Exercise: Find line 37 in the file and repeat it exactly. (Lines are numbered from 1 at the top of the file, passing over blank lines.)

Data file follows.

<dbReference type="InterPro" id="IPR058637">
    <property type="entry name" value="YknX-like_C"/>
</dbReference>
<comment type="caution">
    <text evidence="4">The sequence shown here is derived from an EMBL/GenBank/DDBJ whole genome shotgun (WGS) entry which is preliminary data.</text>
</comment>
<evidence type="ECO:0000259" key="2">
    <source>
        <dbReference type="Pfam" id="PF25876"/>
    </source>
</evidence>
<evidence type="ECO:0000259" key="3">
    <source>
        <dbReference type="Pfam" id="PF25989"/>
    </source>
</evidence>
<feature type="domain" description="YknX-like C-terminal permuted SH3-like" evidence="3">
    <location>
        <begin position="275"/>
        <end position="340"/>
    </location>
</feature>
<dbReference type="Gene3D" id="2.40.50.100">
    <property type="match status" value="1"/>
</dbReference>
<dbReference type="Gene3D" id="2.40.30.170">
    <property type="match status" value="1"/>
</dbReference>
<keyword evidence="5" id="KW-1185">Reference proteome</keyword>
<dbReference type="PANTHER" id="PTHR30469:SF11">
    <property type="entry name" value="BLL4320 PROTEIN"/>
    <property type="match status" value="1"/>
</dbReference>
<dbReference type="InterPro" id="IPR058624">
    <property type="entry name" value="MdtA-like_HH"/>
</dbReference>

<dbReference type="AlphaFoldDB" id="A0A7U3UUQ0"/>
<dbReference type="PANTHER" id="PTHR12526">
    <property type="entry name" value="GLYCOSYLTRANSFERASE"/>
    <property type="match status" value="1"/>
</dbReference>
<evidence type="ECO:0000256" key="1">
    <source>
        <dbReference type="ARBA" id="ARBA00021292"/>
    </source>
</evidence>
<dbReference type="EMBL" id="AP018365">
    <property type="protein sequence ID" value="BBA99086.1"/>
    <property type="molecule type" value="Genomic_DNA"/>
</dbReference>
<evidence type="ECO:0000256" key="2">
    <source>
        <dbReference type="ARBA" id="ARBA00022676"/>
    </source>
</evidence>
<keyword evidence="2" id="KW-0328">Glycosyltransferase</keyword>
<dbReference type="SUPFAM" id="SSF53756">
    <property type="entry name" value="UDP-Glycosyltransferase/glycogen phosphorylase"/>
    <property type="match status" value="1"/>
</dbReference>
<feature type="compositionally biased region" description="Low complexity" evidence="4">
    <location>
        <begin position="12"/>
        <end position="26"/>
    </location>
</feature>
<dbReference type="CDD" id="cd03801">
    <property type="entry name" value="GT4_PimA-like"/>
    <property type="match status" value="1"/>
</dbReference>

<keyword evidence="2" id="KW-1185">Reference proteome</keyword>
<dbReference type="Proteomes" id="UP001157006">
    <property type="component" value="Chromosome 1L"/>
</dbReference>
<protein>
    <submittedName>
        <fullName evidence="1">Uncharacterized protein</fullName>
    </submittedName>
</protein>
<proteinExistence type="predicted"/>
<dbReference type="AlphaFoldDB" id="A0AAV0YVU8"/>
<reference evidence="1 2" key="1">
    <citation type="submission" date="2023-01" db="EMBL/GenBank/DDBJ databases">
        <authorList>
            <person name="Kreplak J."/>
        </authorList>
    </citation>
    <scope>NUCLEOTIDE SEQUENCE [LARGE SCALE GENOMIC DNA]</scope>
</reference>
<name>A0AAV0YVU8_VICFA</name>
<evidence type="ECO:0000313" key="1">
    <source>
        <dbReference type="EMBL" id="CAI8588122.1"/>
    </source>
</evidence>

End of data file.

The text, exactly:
<dbReference type="AlphaFoldDB" id="A0A7U3UUQ0"/>